Excerpted from a Lexology blog by Littler Mendelson PC

Employers that use criminal record-screening policies must continue to be vigilant about compliance with all applicable laws and should know that the EEOC’s scrutiny of such policies, while perhaps scaled back, has not ended. To the contrary, the EEOC has demonstrated a continued interest in discouraging employers from directly or indirectly screening out job applicants who belong to protected classes under Title VII and tend to be arrested and convicted at disproportionately higher rates.

The EEOC recently reached a conciliation agreement with a nationwide retailer to resolve claims of race discrimination brought by an African-American applicant whose offer of employment was rescinded due to his background check. The EEOC’s view is that background check policies tend to have a discriminatory effect on minorities, because they are disproportionately incarcerated and therefore make up the larger percentage of the population with criminal records.

The EEOC’s press release, dated September 24, 2018, explains that the retailer agreed to the following changes to its background check policies: (1) remove any blanket exclusions for criminal convictions; (2) provide an individualized assessment for all applicants; (3) postpone questions about criminal convictions until later in the hiring process; and (4) require its human resource employees and other essential staff to participate in mandatory implicit bias training. The EEOC hopes that these changes will give applicants a fair chance at employment by delaying any consideration of their criminal history until after the applicant has been evaluated on their qualifications.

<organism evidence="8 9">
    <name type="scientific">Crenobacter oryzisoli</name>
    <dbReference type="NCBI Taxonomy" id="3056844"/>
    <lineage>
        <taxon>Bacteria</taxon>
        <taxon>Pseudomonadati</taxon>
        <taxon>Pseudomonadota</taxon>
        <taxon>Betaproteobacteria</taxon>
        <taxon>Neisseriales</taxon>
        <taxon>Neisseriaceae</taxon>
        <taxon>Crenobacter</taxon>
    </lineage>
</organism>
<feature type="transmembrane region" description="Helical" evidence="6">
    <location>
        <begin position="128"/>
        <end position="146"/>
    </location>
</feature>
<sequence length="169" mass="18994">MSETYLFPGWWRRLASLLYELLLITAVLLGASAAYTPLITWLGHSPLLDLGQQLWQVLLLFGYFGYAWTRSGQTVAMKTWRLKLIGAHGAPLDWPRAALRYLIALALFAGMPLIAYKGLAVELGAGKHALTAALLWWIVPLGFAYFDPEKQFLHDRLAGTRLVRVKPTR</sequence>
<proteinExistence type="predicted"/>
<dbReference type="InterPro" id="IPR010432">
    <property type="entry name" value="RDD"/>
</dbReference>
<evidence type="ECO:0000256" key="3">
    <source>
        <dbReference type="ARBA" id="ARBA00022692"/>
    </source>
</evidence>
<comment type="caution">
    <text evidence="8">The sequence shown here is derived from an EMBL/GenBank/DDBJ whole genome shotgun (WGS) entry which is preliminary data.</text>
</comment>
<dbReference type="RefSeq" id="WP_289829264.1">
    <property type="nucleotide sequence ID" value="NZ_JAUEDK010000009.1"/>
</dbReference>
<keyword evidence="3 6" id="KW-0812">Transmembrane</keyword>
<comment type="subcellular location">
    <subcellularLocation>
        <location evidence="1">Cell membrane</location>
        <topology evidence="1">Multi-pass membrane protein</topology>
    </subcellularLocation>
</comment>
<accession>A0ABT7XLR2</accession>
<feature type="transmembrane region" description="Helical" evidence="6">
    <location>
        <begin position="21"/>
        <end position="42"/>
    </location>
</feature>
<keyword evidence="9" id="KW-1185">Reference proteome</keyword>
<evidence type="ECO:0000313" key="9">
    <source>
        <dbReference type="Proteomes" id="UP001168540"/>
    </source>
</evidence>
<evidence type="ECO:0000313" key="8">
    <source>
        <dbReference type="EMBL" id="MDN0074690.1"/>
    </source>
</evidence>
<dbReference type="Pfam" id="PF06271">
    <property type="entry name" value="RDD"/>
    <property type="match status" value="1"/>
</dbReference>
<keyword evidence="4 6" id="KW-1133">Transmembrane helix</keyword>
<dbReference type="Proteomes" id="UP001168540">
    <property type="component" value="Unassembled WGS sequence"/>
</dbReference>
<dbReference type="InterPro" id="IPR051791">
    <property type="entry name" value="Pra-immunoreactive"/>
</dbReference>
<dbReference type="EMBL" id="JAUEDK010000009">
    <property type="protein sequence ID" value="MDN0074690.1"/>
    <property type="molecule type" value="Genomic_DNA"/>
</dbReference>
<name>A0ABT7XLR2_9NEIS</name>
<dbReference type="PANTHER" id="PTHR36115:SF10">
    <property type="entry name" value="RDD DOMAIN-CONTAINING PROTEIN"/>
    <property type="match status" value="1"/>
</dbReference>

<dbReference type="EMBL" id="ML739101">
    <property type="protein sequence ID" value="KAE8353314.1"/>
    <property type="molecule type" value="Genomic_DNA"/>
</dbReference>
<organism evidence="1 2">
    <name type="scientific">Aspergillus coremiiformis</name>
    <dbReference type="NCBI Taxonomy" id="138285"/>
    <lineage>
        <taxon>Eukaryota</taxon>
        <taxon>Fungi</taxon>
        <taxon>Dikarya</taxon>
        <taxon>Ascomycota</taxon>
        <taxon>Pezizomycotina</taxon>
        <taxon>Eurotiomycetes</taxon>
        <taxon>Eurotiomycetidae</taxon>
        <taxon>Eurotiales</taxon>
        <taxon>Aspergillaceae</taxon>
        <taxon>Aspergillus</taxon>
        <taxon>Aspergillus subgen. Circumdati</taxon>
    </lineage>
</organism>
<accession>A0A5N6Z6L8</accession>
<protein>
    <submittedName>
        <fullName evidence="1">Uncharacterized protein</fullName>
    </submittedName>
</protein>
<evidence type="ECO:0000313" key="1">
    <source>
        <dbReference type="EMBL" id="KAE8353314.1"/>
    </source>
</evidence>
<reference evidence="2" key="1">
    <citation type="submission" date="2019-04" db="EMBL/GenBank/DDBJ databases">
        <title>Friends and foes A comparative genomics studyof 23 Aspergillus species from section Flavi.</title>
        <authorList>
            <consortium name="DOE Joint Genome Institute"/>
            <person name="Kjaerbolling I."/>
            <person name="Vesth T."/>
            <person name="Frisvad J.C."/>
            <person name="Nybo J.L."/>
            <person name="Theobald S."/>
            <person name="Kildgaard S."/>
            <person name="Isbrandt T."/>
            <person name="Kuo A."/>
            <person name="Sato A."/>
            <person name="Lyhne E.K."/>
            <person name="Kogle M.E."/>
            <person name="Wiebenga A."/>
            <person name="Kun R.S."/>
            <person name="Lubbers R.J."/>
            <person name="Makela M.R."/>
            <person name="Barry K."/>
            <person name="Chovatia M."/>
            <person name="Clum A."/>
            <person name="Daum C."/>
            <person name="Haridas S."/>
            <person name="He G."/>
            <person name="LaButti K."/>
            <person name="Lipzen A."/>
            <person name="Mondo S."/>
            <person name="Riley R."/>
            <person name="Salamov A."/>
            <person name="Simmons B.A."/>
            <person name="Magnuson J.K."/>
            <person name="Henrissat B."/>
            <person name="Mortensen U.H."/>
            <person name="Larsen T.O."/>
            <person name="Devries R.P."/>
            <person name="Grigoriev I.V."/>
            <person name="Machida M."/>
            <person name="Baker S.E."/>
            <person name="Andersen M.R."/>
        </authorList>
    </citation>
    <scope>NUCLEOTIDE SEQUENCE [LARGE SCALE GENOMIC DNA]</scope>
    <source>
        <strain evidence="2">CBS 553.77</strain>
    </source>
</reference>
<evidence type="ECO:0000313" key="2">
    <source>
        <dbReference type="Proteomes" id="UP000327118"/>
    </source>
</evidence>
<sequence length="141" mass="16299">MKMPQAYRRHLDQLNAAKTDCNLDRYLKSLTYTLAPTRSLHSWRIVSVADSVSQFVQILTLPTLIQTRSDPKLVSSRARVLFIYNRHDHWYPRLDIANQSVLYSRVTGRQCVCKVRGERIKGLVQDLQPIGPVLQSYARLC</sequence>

This is not the first time that the EEOC has gone after an employer where the background check policies appears to deter African-American applicants from applying for a position with an employer. The EEOC’s guidance on criminal background checks in employment, issued in 2012, notes that consideration of criminal records can result in both disparate treatment discrimination (where an employer declines to hire a minority because of a criminal record) and disparate impact discrimination (where an employer’s practice of relying on criminal background checks disproportionately results in screening out minority applicants).

The EEOC and plaintiff-side firms continue to pursue claims involving criminal record screening policies. It is therefore essential that all employers take measures to comply with ban-the-box laws and the Fair Credit Reporting Act (FCRA), as well as updating the recently-enacted FCRA statutory summary of rights.